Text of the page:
Monday, 16 August 2010


Progress - I love that word when it relates to the garden.

After a surprisingly hot weekend the weather forecast was for rain from Tuesday onwards so if I was to get the rest of the grass cut it had to be Monday afternoon.

All the grasses and wildflowers on the large west lawn have finished flowering and gone to seed, including the orchid, so it was time for a major chop. Whilst it's lovely to have a "meadow" section, it still needs cutting and it's a big job, not one I particularly relish.

However, once completed I love how tidy everything looks :} This gives me a brief glimpse of how the garden might be in five years time (actually, it looks nothing like the pictures in my imagination, but I know what I'm thinking).

Our neighbour came and commented how hard we have been working recently and much nicer the garden looks from his side, which was very kind of him. Trouble is, this just serves as a reminder that he is a nosey old g*t who likes to stand and watch what I am doing when he's nothing better to do. The reed screen went up on the Potager fedge to limit what he can see, and I suspect it won't be long before I add some more to the wire fence between our properties.

More progress was the arrival of Billy Paterson to confirm exactly where/how many uprights we need for the dividing trellis. He was happy we'd done all the marking out on Sunday because it made his life much easier. Hopefully, uprights this week and then trellis will be made exactly to fit.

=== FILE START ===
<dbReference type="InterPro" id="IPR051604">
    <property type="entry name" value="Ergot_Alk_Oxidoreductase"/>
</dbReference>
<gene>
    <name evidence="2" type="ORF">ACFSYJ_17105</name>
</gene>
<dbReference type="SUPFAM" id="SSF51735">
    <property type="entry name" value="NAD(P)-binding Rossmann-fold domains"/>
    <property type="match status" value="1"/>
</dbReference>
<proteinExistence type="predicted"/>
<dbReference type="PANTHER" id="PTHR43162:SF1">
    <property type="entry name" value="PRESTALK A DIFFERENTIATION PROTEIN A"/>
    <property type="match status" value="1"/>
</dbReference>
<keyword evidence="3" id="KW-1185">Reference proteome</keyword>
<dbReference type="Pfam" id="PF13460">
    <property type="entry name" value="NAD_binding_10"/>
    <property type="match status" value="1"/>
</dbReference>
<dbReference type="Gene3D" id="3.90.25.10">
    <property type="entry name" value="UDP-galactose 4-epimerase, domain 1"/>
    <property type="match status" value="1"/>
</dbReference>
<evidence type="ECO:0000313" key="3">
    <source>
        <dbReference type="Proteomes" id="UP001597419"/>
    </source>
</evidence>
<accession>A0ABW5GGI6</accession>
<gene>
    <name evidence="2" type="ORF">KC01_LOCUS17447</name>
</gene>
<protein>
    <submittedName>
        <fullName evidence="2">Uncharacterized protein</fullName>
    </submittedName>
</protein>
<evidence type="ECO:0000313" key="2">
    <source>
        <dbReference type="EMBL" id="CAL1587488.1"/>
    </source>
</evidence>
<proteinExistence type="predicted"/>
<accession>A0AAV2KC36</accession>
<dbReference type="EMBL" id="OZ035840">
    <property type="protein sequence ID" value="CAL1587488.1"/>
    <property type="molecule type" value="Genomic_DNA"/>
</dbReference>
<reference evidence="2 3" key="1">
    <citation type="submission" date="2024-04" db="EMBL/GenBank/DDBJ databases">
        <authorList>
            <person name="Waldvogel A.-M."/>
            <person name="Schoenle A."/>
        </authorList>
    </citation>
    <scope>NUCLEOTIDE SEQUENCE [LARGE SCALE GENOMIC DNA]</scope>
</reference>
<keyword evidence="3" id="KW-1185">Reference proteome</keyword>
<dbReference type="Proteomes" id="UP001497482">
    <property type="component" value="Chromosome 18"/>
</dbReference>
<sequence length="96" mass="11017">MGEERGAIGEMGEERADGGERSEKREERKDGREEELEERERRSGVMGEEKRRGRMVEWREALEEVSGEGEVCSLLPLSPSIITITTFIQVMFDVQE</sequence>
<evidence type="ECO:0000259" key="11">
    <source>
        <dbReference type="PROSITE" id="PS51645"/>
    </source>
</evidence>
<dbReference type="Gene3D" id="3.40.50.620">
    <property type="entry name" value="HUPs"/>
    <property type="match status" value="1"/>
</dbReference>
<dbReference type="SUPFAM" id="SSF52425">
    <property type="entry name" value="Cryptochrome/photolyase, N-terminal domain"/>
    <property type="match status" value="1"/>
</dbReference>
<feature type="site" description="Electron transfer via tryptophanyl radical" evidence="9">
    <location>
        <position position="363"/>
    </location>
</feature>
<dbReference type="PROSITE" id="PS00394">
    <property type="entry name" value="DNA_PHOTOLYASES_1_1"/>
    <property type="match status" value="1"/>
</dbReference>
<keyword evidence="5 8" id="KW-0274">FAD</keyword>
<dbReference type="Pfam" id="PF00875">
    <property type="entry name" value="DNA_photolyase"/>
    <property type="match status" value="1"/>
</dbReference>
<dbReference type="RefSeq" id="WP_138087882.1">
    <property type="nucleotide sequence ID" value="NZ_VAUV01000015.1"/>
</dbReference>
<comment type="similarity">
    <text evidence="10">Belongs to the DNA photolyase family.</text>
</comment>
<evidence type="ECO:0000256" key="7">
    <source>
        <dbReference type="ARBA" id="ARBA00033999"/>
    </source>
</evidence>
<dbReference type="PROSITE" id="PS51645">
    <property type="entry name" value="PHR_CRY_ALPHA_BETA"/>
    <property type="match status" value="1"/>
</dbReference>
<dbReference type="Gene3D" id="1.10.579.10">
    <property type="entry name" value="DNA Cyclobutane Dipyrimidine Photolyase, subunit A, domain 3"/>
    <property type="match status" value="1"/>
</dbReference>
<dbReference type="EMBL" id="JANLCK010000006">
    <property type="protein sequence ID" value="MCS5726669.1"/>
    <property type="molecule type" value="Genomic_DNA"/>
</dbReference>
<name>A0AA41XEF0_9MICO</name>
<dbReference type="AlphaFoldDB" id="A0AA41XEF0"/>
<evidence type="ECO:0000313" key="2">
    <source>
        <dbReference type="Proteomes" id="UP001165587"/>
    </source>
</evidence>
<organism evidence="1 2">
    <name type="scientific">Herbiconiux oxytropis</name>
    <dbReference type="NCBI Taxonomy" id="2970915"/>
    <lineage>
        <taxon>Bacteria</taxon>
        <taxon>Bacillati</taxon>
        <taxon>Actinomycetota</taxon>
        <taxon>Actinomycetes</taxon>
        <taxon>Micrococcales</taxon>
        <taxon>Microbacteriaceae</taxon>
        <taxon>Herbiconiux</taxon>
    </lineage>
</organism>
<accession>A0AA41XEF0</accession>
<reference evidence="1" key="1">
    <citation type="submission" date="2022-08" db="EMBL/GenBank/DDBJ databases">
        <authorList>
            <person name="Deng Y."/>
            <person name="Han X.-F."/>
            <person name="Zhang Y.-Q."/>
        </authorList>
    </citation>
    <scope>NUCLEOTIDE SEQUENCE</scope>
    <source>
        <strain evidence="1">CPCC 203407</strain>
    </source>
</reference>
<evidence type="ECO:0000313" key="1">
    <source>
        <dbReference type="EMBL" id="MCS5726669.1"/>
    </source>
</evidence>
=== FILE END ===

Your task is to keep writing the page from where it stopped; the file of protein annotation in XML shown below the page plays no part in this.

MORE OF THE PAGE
1. Ask your neighbour to pop over and help instead of just watching!

  2. Hi Bilbo, meadows are a lot of hard work but look wonderful in the height of summer.

    It is strange, looking across your garden I can almost envisage that finished garden. I hope that you will still be blogging then, as I would so enjoy seeing the finished landscape.....

    Hows that it giving you a lot of discomfort??

  3. Thanks ladies.

    GLA: neighbour is not a gardener ...

    Cheryl, I see this blog as a personal diary, a record of what we do and the progress we make. I've no plans to stop updating it, but you'll have to stick around a long while to see the garden all planted up :}

    Thanks for asking about the bruise. Yes, it hurts, but in the Great Scheme of Things it is nothing. Lots of Arnica cream :}

  4. that's a lot of log splitting - I saw your huge pile where now you have lovely mown lawn. You're so industrious!

  5. Thanks Nic, only problem is that the lawn doesn't stay mown, ruddy stuff keeps growing :}

  6. Lawns are like housework, as soon as you've done it, it needs doing again, so I reckon the best thing is not to do it in the first place. Bet the bruise is wonderfully colourful by now?

  7. It's a nice idea QuiltSue, but really wouldn't work here!

    Yes, the bruise is a disgusting range of colours and hurts :{

  8. To give yourself a metaphorical pat on the back, go and pull up the entry for 16/11/2008. Need I say more?

  9. James - I knew there was a reason I liked you! That was a good day, wasn't it? Almost a shame we don't have enough rubbish to do another one that size this November.

    PS: what's the code for embedded links in Post Comments? Is it the usual <a href="http:// bla bla bla

  10. Aren't you pleased there isn't that much rubbish now? Sheesh!

    Yes, <a href="...." just like any HTML anchor/hyperlink.

  11. Well of course I am pleased, but it was a half-decent party, wasn't it?

  12. Green wildlife wasteland which supports very few animals and takes a lot of time and chemicals to maintain?


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